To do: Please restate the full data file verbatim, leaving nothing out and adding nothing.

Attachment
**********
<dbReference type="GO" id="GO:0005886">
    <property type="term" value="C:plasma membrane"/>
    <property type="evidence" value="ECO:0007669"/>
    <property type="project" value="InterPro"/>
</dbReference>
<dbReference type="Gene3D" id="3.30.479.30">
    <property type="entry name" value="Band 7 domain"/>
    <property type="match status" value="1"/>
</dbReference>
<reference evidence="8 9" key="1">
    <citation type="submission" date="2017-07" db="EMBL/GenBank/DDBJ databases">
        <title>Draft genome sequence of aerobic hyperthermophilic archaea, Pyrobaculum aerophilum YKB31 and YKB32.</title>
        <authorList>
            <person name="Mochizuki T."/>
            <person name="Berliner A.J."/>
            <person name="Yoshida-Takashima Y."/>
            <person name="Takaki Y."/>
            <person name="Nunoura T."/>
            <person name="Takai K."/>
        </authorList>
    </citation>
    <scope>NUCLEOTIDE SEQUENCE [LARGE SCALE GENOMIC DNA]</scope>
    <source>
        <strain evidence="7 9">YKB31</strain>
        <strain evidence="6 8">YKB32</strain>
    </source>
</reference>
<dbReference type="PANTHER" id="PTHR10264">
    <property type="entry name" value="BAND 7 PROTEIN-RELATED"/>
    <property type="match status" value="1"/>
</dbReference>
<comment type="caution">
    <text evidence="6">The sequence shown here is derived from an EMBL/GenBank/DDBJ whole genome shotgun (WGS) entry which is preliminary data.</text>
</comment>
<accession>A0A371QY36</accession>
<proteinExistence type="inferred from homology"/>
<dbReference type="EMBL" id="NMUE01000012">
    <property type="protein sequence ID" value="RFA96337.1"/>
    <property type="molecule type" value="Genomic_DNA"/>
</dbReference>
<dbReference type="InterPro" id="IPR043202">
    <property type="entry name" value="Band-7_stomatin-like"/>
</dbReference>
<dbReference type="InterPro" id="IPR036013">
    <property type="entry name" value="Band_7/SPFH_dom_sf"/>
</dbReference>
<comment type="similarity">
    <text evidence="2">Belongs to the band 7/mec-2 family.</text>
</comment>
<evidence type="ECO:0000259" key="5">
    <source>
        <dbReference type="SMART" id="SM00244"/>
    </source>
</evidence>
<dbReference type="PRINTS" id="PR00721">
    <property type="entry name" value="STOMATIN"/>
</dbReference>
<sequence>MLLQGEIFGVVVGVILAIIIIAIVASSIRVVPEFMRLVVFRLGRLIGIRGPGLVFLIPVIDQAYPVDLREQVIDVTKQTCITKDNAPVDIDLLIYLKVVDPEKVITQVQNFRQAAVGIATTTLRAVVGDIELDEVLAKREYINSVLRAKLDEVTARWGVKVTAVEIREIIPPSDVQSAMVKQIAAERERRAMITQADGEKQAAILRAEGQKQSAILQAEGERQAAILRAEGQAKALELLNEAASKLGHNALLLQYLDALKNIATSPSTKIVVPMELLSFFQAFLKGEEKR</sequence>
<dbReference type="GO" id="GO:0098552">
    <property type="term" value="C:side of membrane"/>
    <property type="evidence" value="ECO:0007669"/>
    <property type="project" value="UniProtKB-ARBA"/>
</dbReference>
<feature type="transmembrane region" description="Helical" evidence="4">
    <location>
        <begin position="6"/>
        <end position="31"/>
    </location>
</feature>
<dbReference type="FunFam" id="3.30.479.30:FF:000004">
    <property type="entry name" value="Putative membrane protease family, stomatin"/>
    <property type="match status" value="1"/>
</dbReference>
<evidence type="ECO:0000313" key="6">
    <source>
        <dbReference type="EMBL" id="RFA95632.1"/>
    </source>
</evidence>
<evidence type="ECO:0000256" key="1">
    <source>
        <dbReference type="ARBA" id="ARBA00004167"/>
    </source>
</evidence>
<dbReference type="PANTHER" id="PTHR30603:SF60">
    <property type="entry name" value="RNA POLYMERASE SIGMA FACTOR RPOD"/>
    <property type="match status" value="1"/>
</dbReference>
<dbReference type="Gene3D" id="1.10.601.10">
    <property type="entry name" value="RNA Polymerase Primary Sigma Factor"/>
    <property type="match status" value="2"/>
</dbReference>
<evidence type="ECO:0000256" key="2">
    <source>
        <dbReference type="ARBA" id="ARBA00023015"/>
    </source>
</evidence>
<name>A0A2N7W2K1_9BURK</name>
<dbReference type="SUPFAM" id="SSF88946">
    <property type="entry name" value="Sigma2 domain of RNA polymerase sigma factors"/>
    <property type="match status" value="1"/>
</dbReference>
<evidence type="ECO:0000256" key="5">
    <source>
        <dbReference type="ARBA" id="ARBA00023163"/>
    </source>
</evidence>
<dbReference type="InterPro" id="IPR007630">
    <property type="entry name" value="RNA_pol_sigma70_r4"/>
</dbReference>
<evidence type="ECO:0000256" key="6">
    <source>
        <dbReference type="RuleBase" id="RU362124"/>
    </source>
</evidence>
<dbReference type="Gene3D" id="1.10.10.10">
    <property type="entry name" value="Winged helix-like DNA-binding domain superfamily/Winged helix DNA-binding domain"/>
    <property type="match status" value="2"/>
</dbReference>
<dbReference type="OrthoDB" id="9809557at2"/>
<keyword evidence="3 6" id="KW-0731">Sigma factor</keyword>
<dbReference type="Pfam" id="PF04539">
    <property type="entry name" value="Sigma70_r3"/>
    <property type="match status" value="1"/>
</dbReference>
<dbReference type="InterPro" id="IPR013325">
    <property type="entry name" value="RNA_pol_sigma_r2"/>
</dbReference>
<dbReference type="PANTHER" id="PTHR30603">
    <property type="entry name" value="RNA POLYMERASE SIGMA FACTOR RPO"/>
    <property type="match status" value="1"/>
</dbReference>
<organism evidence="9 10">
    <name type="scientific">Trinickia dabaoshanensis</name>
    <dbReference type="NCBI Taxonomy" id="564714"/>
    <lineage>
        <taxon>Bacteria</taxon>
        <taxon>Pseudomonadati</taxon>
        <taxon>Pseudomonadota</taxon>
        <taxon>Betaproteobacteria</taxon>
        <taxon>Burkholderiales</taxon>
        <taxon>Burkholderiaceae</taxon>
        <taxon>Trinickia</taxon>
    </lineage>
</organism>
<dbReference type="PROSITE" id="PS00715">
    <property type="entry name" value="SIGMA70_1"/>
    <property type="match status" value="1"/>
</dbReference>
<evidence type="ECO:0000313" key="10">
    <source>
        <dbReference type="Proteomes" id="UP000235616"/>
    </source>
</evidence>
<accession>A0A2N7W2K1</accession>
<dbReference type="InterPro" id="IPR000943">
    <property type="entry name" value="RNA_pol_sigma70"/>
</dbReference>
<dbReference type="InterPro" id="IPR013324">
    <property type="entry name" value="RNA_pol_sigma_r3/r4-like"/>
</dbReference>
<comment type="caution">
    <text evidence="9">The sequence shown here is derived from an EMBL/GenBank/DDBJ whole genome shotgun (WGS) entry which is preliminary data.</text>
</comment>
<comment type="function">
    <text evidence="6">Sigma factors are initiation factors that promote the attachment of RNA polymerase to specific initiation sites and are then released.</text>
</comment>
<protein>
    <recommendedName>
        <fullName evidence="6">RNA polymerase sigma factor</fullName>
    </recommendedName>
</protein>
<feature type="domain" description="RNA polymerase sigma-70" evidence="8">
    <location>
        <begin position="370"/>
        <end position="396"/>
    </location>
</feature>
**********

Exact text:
<dbReference type="GO" id="GO:0005886">
    <property type="term" value="C:plasma membrane"/>
    <property type="evidence" value="ECO:0007669"/>
    <property type="project" value="InterPro"/>
</dbReference>
<dbReference type="Gene3D" id="3.30.479.30">
    <property type="entry name" value="Band 7 domain"/>
    <property type="match status" value="1"/>
</dbReference>
<reference evidence="8 9" key="1">
    <citation type="submission" date="2017-07" db="EMBL/GenBank/DDBJ databases">
        <title>Draft genome sequence of aerobic hyperthermophilic archaea, Pyrobaculum aerophilum YKB31 and YKB32.</title>
        <authorList>
            <person name="Mochizuki T."/>
            <person name="Berliner A.J."/>
            <person name="Yoshida-Takashima Y."/>
            <person name="Takaki Y."/>
            <person name="Nunoura T."/>
            <person name="Takai K."/>
        </authorList>
    </citation>
    <scope>NUCLEOTIDE SEQUENCE [LARGE SCALE GENOMIC DNA]</scope>
    <source>
        <strain evidence="7 9">YKB31</strain>
        <strain evidence="6 8">YKB32</strain>
    </source>
</reference>
<dbReference type="PANTHER" id="PTHR10264">
    <property type="entry name" value="BAND 7 PROTEIN-RELATED"/>
    <property type="match status" value="1"/>
</dbReference>
<comment type="caution">
    <text evidence="6">The sequence shown here is derived from an EMBL/GenBank/DDBJ whole genome shotgun (WGS) entry which is preliminary data.</text>
</comment>
<accession>A0A371QY36</accession>
<proteinExistence type="inferred from homology"/>
<dbReference type="EMBL" id="NMUE01000012">
    <property type="protein sequence ID" value="RFA96337.1"/>
    <property type="molecule type" value="Genomic_DNA"/>
</dbReference>
<dbReference type="InterPro" id="IPR043202">
    <property type="entry name" value="Band-7_stomatin-like"/>
</dbReference>
<dbReference type="InterPro" id="IPR036013">
    <property type="entry name" value="Band_7/SPFH_dom_sf"/>
</dbReference>
<comment type="similarity">
    <text evidence="2">Belongs to the band 7/mec-2 family.</text>
</comment>
<evidence type="ECO:0000259" key="5">
    <source>
        <dbReference type="SMART" id="SM00244"/>
    </source>
</evidence>
<dbReference type="PRINTS" id="PR00721">
    <property type="entry name" value="STOMATIN"/>
</dbReference>
<sequence>MLLQGEIFGVVVGVILAIIIIAIVASSIRVVPEFMRLVVFRLGRLIGIRGPGLVFLIPVIDQAYPVDLREQVIDVTKQTCITKDNAPVDIDLLIYLKVVDPEKVITQVQNFRQAAVGIATTTLRAVVGDIELDEVLAKREYINSVLRAKLDEVTARWGVKVTAVEIREIIPPSDVQSAMVKQIAAERERRAMITQADGEKQAAILRAEGQKQSAILQAEGERQAAILRAEGQAKALELLNEAASKLGHNALLLQYLDALKNIATSPSTKIVVPMELLSFFQAFLKGEEKR</sequence>
<dbReference type="GO" id="GO:0098552">
    <property type="term" value="C:side of membrane"/>
    <property type="evidence" value="ECO:0007669"/>
    <property type="project" value="UniProtKB-ARBA"/>
</dbReference>
<feature type="transmembrane region" description="Helical" evidence="4">
    <location>
        <begin position="6"/>
        <end position="31"/>
    </location>
</feature>
<dbReference type="FunFam" id="3.30.479.30:FF:000004">
    <property type="entry name" value="Putative membrane protease family, stomatin"/>
    <property type="match status" value="1"/>
</dbReference>
<evidence type="ECO:0000313" key="6">
    <source>
        <dbReference type="EMBL" id="RFA95632.1"/>
    </source>
</evidence>
<evidence type="ECO:0000256" key="1">
    <source>
        <dbReference type="ARBA" id="ARBA00004167"/>
    </source>
</evidence>
<dbReference type="PANTHER" id="PTHR30603:SF60">
    <property type="entry name" value="RNA POLYMERASE SIGMA FACTOR RPOD"/>
    <property type="match status" value="1"/>
</dbReference>
<dbReference type="Gene3D" id="1.10.601.10">
    <property type="entry name" value="RNA Polymerase Primary Sigma Factor"/>
    <property type="match status" value="2"/>
</dbReference>
<evidence type="ECO:0000256" key="2">
    <source>
        <dbReference type="ARBA" id="ARBA00023015"/>
    </source>
</evidence>
<name>A0A2N7W2K1_9BURK</name>
<dbReference type="SUPFAM" id="SSF88946">
    <property type="entry name" value="Sigma2 domain of RNA polymerase sigma factors"/>
    <property type="match status" value="1"/>
</dbReference>
<evidence type="ECO:0000256" key="5">
    <source>
        <dbReference type="ARBA" id="ARBA00023163"/>
    </source>
</evidence>
<dbReference type="InterPro" id="IPR007630">
    <property type="entry name" value="RNA_pol_sigma70_r4"/>
</dbReference>
<evidence type="ECO:0000256" key="6">
    <source>
        <dbReference type="RuleBase" id="RU362124"/>
    </source>
</evidence>
<dbReference type="Gene3D" id="1.10.10.10">
    <property type="entry name" value="Winged helix-like DNA-binding domain superfamily/Winged helix DNA-binding domain"/>
    <property type="match status" value="2"/>
</dbReference>
<dbReference type="OrthoDB" id="9809557at2"/>
<keyword evidence="3 6" id="KW-0731">Sigma factor</keyword>
<dbReference type="Pfam" id="PF04539">
    <property type="entry name" value="Sigma70_r3"/>
    <property type="match status" value="1"/>
</dbReference>
<dbReference type="InterPro" id="IPR013325">
    <property type="entry name" value="RNA_pol_sigma_r2"/>
</dbReference>
<dbReference type="PANTHER" id="PTHR30603">
    <property type="entry name" value="RNA POLYMERASE SIGMA FACTOR RPO"/>
    <property type="match status" value="1"/>
</dbReference>
<organism evidence="9 10">
    <name type="scientific">Trinickia dabaoshanensis</name>
    <dbReference type="NCBI Taxonomy" id="564714"/>
    <lineage>
        <taxon>Bacteria</taxon>
        <taxon>Pseudomonadati</taxon>
        <taxon>Pseudomonadota</taxon>
        <taxon>Betaproteobacteria</taxon>
        <taxon>Burkholderiales</taxon>
        <taxon>Burkholderiaceae</taxon>
        <taxon>Trinickia</taxon>
    </lineage>
</organism>
<dbReference type="PROSITE" id="PS00715">
    <property type="entry name" value="SIGMA70_1"/>
    <property type="match status" value="1"/>
</dbReference>
<evidence type="ECO:0000313" key="10">
    <source>
        <dbReference type="Proteomes" id="UP000235616"/>
    </source>
</evidence>
<accession>A0A2N7W2K1</accession>
<dbReference type="InterPro" id="IPR000943">
    <property type="entry name" value="RNA_pol_sigma70"/>
</dbReference>
<dbReference type="InterPro" id="IPR013324">
    <property type="entry name" value="RNA_pol_sigma_r3/r4-like"/>
</dbReference>
<comment type="caution">
    <text evidence="9">The sequence shown here is derived from an EMBL/GenBank/DDBJ whole genome shotgun (WGS) entry which is preliminary data.</text>
</comment>
<comment type="function">
    <text evidence="6">Sigma factors are initiation factors that promote the attachment of RNA polymerase to specific initiation sites and are then released.</text>
</comment>
<protein>
    <recommendedName>
        <fullName evidence="6">RNA polymerase sigma factor</fullName>
    </recommendedName>
</protein>
<feature type="domain" description="RNA polymerase sigma-70" evidence="8">
    <location>
        <begin position="370"/>
        <end position="396"/>
    </location>
</feature>